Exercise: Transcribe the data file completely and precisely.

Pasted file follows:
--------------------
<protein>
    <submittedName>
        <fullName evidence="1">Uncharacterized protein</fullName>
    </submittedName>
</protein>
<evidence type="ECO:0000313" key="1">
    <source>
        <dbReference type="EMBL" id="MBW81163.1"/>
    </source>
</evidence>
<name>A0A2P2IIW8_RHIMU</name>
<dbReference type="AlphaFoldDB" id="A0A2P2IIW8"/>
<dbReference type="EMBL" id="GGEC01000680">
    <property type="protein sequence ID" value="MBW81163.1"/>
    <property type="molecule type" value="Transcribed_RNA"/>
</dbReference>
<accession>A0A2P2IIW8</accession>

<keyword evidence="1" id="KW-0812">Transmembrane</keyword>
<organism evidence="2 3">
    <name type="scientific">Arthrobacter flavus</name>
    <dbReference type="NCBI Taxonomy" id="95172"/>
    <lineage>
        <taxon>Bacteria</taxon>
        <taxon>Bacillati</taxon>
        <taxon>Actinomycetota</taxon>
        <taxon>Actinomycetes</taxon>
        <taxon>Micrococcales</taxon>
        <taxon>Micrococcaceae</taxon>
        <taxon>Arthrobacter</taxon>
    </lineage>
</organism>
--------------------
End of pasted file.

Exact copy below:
<protein>
    <submittedName>
        <fullName evidence="1">Uncharacterized protein</fullName>
    </submittedName>
</protein>
<evidence type="ECO:0000313" key="1">
    <source>
        <dbReference type="EMBL" id="MBW81163.1"/>
    </source>
</evidence>
<name>A0A2P2IIW8_RHIMU</name>
<dbReference type="AlphaFoldDB" id="A0A2P2IIW8"/>
<dbReference type="EMBL" id="GGEC01000680">
    <property type="protein sequence ID" value="MBW81163.1"/>
    <property type="molecule type" value="Transcribed_RNA"/>
</dbReference>
<accession>A0A2P2IIW8</accession>

<keyword evidence="1" id="KW-0812">Transmembrane</keyword>
<organism evidence="2 3">
    <name type="scientific">Arthrobacter flavus</name>
    <dbReference type="NCBI Taxonomy" id="95172"/>
    <lineage>
        <taxon>Bacteria</taxon>
        <taxon>Bacillati</taxon>
        <taxon>Actinomycetota</taxon>
        <taxon>Actinomycetes</taxon>
        <taxon>Micrococcales</taxon>
        <taxon>Micrococcaceae</taxon>
        <taxon>Arthrobacter</taxon>
    </lineage>
</organism>